London’s Thames River was never a particularly pristine body of water, but by the mid-19th century, things had gotten out of hand.
It’s Corinne’s birthday and we’ve squirreled away this nutty story just for her.
It’s March of the Wild and it’s also Women’s History Month. Get ready to meet “the most honest, unselfish, indomitable hellcat in the history of conservation.”
In 1914, over 100 years ago, the final passenger pigeon died at the Cincinnati Zoo. All attempts to breed them in captivity failed. Martha suffered from a palsy that made her tremble and had never laid a fertile egg. The passenger pigeon was extinct, thanks entirely to mankind.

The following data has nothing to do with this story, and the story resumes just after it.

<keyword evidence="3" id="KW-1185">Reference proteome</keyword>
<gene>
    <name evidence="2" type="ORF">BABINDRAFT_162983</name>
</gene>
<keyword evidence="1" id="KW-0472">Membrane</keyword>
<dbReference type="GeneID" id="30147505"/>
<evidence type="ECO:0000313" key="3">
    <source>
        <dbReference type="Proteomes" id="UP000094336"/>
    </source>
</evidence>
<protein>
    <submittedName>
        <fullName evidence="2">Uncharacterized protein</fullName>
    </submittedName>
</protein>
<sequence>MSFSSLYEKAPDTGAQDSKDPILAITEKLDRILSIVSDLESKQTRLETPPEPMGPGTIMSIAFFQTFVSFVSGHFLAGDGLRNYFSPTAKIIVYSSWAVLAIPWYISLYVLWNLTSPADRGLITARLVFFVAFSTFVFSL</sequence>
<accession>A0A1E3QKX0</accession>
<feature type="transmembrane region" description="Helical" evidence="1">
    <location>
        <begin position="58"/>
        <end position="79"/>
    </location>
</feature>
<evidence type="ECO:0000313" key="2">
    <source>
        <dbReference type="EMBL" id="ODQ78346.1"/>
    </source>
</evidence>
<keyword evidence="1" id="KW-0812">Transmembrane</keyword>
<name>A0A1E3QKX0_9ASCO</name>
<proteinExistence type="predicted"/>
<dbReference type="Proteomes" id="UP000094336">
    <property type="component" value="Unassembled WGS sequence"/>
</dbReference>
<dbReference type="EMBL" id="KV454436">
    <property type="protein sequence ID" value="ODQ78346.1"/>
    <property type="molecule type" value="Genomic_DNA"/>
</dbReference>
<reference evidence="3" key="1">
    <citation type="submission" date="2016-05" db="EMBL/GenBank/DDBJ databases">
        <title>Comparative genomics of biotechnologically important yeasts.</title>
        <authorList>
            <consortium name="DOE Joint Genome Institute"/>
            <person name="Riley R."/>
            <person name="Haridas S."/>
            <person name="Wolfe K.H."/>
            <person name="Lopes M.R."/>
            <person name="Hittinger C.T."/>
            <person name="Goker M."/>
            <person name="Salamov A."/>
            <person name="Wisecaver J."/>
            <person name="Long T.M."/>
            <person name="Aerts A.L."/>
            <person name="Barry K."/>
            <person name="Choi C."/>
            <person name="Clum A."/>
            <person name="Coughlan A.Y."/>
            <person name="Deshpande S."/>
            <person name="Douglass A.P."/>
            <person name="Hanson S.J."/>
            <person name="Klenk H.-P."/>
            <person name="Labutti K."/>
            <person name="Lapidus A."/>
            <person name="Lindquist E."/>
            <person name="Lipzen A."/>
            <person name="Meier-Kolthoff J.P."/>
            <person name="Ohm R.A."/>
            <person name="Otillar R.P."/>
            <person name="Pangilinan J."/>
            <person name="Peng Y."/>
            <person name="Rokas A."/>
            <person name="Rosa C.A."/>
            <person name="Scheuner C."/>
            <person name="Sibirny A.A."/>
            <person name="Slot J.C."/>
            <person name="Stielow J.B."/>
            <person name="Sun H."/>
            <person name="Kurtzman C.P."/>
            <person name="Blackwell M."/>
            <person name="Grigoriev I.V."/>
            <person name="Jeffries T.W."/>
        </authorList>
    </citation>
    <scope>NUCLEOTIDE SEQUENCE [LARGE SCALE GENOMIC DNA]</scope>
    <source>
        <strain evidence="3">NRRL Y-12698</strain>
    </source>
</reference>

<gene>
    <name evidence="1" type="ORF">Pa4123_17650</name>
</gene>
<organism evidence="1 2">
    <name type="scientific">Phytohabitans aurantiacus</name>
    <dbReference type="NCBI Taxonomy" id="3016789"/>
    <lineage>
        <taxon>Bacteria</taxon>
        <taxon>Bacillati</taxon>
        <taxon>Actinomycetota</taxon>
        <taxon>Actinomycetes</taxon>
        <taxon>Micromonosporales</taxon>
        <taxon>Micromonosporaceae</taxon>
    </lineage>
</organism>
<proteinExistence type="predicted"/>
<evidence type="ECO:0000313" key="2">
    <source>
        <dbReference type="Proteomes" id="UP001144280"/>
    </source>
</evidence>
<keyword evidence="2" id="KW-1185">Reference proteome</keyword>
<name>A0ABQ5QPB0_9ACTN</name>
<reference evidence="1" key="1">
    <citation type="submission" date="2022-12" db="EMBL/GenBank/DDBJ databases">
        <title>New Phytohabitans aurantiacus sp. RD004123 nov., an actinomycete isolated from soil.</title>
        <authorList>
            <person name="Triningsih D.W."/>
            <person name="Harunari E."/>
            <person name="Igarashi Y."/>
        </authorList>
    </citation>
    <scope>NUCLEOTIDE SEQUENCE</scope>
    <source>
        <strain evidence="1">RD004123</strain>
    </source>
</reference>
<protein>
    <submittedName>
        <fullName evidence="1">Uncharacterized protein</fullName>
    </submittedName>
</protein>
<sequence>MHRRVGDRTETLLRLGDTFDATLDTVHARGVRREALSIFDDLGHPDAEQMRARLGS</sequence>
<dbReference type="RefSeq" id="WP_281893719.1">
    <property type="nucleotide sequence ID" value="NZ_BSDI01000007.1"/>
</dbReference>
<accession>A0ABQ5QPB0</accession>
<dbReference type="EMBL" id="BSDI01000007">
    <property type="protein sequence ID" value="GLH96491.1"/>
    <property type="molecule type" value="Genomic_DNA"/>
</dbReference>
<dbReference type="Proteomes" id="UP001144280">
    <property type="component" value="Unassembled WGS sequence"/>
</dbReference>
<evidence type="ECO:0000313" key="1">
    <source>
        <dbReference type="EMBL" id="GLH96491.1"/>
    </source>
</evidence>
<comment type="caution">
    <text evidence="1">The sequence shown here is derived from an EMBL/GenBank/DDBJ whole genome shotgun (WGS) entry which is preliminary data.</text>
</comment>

How did this happen?
Edward Bauer – yes, Eddie Bauer of catalog fame! – almost froze to death so that I could wear my down jacket 80 years later, sweating it out on the MBTA and whining about my eeeeemaaaaillssss and my meeeettinggggs.
Marilyn McCusker, the first woman to die in a mining accident, wasn’t a cautionary tale. She was an unsung inspiration for an entire industry.